Hello everybody, I just got my open MV M7 and I'm getting the hang of it.

With that said, I'm using it to scan a 10x10 data matrix, it does this with ease, really great. I'm having a problem with I need to be able to tell how far from the center of the camera the matrix

is off center.

So far, I'm unable to solve this issue. I need to put out the serial port the values of x, y how far it's off, I looked at the find circles which does provide x, y, r values But I must admit I'm at a loss as how to go about adding this to my project.

#for c in img.find_circles(threshold = 2000, x_margin = 10, y_margin = 10, r_margin = 10):

# img.draw_circle(c.x(), c.y(), c.r(), color = (255, 0, 0))

# print(c)

How can this be done in the 10x10 library?

I do write a lot of firmware for micro controllers and computers but it's all in basic, I'm not new to python but not great at it... I really need some help on this one,

Thanks for any help you can provide

## X, Y values

- robert_d1968
**Posts:**29**Joined:**Thu May 03, 2018 9:44 am

### Re: X, Y values

Hi, if you have a 10x10 data matrix then you should have a returned ROI for it. I.e. x/y/w/h.

So the center of that is:

cx = x + (w / 2)

cy = y + (h / 2)

Then if you want to know the difference from the center of the image...

Do:

xoff = (img.width() / 2) - cx

yoff = (img.height() / 2) - cy

This works as long as the image is not rotated. If it's rotated then you have to get the centroid of the 4 corners. This is easy though too. The centroid of the 4 corners is the sum of all x positions divided by 4 for x and the sum of all y positions divided by 4 for y. I believe the rotation of the data matrix is a returned attribute so you can use that to determine if it's not straight.

So the center of that is:

cx = x + (w / 2)

cy = y + (h / 2)

Then if you want to know the difference from the center of the image...

Do:

xoff = (img.width() / 2) - cx

yoff = (img.height() / 2) - cy

This works as long as the image is not rotated. If it's rotated then you have to get the centroid of the 4 corners. This is easy though too. The centroid of the 4 corners is the sum of all x positions divided by 4 for x and the sum of all y positions divided by 4 for y. I believe the rotation of the data matrix is a returned attribute so you can use that to determine if it's not straight.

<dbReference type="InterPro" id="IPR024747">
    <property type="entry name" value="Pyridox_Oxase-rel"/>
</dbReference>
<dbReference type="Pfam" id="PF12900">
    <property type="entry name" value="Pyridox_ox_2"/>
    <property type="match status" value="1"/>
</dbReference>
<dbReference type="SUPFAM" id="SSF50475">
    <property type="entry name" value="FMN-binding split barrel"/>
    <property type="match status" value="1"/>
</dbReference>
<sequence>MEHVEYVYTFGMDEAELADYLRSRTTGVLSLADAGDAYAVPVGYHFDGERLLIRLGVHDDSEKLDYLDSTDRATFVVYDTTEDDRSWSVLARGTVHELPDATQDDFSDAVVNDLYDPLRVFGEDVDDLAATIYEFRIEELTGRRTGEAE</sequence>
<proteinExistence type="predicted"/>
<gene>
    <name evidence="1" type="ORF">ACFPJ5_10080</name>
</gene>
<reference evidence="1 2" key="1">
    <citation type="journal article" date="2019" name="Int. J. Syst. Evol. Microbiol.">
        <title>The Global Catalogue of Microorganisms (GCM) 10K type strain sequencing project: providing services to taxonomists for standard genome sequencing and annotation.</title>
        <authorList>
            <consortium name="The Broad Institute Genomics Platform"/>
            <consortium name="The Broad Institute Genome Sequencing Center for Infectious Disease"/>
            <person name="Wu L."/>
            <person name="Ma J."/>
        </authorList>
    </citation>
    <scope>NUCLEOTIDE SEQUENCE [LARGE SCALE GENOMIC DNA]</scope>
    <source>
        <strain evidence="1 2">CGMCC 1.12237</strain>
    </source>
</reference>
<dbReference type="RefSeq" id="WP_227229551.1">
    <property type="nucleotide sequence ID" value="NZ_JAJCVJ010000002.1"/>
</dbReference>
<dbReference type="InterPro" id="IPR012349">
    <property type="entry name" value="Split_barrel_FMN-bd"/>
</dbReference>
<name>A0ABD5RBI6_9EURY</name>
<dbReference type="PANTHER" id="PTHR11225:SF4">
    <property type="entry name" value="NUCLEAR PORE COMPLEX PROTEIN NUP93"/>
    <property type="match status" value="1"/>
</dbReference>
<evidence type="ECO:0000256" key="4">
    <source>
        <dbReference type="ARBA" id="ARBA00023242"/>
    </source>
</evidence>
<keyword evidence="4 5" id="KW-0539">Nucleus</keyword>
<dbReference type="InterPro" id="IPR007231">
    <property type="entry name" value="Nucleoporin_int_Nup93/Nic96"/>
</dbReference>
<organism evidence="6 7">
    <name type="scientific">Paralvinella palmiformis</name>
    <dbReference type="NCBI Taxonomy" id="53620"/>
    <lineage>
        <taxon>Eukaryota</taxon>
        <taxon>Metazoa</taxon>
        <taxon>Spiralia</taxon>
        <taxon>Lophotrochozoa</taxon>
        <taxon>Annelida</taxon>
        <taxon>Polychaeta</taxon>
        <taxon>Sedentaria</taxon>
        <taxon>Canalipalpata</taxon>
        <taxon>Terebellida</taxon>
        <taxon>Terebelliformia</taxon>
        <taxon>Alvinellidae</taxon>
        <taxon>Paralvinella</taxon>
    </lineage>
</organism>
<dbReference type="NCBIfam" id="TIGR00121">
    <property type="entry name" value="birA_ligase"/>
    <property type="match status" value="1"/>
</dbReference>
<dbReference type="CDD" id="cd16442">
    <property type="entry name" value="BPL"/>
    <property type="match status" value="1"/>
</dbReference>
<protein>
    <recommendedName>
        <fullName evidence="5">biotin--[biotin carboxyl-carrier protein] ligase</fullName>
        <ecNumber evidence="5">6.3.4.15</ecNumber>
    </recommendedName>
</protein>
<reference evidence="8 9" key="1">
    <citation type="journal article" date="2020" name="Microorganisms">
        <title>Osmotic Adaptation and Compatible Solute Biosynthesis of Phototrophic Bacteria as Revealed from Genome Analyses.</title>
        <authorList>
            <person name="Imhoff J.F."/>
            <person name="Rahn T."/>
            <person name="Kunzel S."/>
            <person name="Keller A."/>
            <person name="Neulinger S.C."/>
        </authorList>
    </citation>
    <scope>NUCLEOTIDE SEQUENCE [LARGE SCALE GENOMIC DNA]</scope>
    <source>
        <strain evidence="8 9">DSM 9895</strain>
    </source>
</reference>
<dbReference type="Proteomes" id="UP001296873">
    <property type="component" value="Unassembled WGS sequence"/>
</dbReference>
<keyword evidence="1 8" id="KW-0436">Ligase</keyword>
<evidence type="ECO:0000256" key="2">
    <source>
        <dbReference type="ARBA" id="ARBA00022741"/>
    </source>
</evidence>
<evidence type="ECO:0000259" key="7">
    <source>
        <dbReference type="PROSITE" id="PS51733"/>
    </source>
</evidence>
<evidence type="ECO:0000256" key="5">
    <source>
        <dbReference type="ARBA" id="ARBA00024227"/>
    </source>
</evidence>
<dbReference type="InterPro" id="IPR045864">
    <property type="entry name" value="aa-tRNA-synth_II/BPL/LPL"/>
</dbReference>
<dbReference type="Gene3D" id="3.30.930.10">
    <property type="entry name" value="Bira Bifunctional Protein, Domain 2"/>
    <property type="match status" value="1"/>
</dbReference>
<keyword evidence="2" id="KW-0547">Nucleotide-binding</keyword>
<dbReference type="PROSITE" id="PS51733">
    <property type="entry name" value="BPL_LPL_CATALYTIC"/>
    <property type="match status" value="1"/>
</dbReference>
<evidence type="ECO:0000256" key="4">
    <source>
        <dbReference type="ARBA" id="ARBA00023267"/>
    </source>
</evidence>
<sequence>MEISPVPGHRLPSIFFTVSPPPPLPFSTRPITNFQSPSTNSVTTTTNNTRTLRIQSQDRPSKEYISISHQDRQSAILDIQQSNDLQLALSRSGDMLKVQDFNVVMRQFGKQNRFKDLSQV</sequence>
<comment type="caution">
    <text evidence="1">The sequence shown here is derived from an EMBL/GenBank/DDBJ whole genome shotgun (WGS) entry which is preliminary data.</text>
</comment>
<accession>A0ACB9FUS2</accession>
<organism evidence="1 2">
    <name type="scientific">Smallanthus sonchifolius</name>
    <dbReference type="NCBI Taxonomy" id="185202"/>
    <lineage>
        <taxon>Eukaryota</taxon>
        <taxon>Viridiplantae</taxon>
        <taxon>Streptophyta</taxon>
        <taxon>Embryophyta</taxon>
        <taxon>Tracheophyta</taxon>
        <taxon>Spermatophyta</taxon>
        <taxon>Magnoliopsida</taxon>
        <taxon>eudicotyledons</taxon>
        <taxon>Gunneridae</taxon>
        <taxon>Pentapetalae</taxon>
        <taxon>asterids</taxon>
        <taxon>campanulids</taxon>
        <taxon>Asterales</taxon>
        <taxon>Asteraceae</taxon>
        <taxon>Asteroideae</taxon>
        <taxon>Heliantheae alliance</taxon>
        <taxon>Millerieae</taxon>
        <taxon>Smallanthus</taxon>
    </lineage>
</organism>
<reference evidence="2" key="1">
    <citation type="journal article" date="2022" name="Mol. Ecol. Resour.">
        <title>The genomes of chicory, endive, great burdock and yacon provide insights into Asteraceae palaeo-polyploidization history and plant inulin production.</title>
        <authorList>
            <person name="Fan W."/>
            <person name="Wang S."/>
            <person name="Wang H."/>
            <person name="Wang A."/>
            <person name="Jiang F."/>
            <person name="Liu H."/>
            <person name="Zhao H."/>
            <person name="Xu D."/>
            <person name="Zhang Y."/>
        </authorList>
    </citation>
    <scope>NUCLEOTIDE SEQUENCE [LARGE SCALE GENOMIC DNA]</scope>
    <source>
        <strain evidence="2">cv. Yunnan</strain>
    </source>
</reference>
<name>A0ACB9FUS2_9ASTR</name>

Nyamekye,

- robert_d1968
**Posts:**29**Joined:**Thu May 03, 2018 9:44 am

### Re: X, Y values

Hello there,

Thank-you for the help, Now I know I'm a newbie when I ask this question.

What is a ROI, and where do I find it?

I ended up trying out : print("N",matrix.payload(),"X",matrix.x(),"Y",matrix.y(),"R",matrix.rotation())

So, this does show the returned information in the serial area, now I'll just do the math on it and it should be good to go.

Thank-you for the help, Now I know I'm a newbie when I ask this question.

What is a ROI, and where do I find it?

I ended up trying out : print("N",matrix.payload(),"X",matrix.x(),"Y",matrix.y(),"R",matrix.rotation())

So, this does show the returned information in the serial area, now I'll just do the math on it and it should be good to go.

- robert_d1968
**Posts:**29**Joined:**Thu May 03, 2018 9:44 am

### Re: X, Y values

Hey thank you for that link in the above post, that is a lot of unknown information that I did not know about

Also that link leads to a lot more information that I need.

My hats off to you kind sir,

Robert

Also that link leads to a lot more information that I need.

My hats off to you kind sir,

Robert

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